Many people have asked me the question: “Does cocaine help with opiate withdrawal?” In this article, I’m going to explain the effects of using cocaine for opiate withdrawal.
During the several times, I went through detox at home, I never used cocaine for opiate withdrawal. In my opinion, using cocaine for opiate withdrawal is not the best remedy there is.
First of all…it’s illegal.
Second of all…it’s expensive.
Then when you add in the fact that you never know what it’s cut with, and I think you know where I’m going with this.
For some individuals, using cocaine for opiate withdrawal can alleviate symptoms such as depression and fatigue.
However, in my opinion, there are natural supplements that can be used to treat these symptoms – which are more effective, safer, cheaper, and legal.
Does Cocaine Help With Opiate Withdrawal?
So, does cocaine help with opiate withdrawal? Well…that depends. According to personal testimonials I read on various forums, using cocaine for opiate withdrawal has helped some people reduce the severity of their withdrawal.
However, the majority of testimonials I read were from people that had negative experiences using cocaine for opiate withdrawal.
Most people said cocaine exacerbated diarrhea and stomach issues, increased their anxiety, and made the opiate withdrawal process much worse.
Still, others stated that using cocaine for opiate withdrawal helped in the short run, but after the coke wore off, their symptoms were much worse.
Pharmacology of Cocaine For Opiate Withdrawal
Cocaine, also known as “Coke,” is a powerful stimulant drug. Most people snort cocaine into their nostrils, but some people smoke it or inject it into their veins, which significantly enhances the effects.
The effects of cocaine come on within a few seconds and last between five and ninety minutes. The reason using cocaine for opiate withdrawal actually helps some individuals is due to specific pharmacological properties of the drug.
Cocaine acts by inhibiting the reuptake of:
This results in a net increase in these neurotransmitters in the brain.
While you’re going through opiate withdrawal, your brain is lacking these neurotransmitters, as well as others, and that is one of the main reasons you have anxiety, depression, insomnia, and other unpleasant symptoms.
Thus, using cocaine for opiate withdrawal can have a mood-boosting and withdrawal-decreasing effect for some individuals.
Studies on Cocaine For Opiate Withdrawal
I just read a study that had some very interesting results. Researchers examined the effects of cocaine use on opiate withdrawal symptoms.
Here are the results:
In a 6-month randomized trial comparing 125 opiate-dependent patients who were assigned to four treatment groups (2 or 6 mg of buprenorphine and 35 or 65 mg of methadone), we examined the effects of cocaine use on opiate withdrawal symptoms measured on a 25-item scale on which the scores range from 0 to 75.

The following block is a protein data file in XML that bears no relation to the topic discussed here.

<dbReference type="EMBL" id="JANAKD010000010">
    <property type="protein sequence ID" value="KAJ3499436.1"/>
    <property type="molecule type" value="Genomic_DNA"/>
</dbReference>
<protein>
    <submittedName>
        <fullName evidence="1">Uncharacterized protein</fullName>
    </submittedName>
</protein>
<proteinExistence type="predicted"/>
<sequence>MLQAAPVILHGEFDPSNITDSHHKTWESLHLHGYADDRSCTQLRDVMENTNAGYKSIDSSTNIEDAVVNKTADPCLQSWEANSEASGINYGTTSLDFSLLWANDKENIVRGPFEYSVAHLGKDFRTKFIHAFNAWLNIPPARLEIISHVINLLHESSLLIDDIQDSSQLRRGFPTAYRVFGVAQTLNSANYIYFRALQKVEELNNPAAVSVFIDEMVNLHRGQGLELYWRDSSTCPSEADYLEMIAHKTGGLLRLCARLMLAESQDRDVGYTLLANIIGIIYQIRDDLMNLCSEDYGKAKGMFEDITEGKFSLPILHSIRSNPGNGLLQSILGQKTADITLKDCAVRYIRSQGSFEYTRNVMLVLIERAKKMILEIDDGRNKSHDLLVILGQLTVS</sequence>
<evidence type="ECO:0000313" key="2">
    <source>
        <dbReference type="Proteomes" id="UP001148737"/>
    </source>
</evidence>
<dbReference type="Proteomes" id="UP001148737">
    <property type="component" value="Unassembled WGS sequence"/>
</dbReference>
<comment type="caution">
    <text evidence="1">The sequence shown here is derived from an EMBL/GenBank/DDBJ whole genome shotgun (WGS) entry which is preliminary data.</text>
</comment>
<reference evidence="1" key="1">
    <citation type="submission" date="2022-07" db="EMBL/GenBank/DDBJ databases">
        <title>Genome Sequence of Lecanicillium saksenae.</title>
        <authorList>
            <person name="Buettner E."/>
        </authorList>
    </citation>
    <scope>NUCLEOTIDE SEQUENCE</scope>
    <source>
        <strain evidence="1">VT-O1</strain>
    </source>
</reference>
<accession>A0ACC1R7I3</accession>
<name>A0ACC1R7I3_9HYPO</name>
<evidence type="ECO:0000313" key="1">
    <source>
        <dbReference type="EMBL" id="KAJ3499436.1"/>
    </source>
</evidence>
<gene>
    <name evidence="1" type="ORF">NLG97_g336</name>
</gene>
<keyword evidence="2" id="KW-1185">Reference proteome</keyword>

For the methadone-maintained patients receiving the relatively low dose (35 mg), weekly withdrawal symptoms were highest when the urine toxicology for that week indicated no cocaine use.
Similar associations were found for buprenorphine. Thus, when using cocaine at a low maintenance opiate dose, persistent opiate withdrawal symptoms were reduced, which is consistent with previous naloxone-precipitated withdrawal studies.
Interestingly, with a higher dose of buprenorphine (6 mg), cocaine may have increased opiate withdrawal symptoms, suggesting a possible mechanism for the reduction of illicit cocaine abuse also recently observed in another study in patients treated with high dose (120 mg) methadone maintenance.”
Does Cocaine Help With Opiate Withdrawal? – Conclusion
Well there you have it…cocaine can help with opiate withdrawal for some individuals, and it can make the withdrawal symptoms worse for others.
Since cocaine helps by increasing concentrations of specific mood-boosting neurotransmitters, I recommend using natural supplements that do the same thing.
Supplements are safer, nonaddictive, and healthier for your body than cocaine.
Many individuals going through opiate withdrawal have obtained relief from anxiety and insomnia, as well as many other symptoms, by using a popular Opiate Withdrawal Supplement.
It’s a bit expensive and not available in stores (you have to order it online), but despite these challenges, getting yourself a 30-day supply of this powerful opiate withdrawal supplement might be just what you need to help you get your life back on track.
If you can afford it, I also highly recommend taking this awesome supplement, because the benefits are just too good to pass up.
If you have any questions or comments about the use of cocaine for opiate withdrawal, please post them in the comment box below.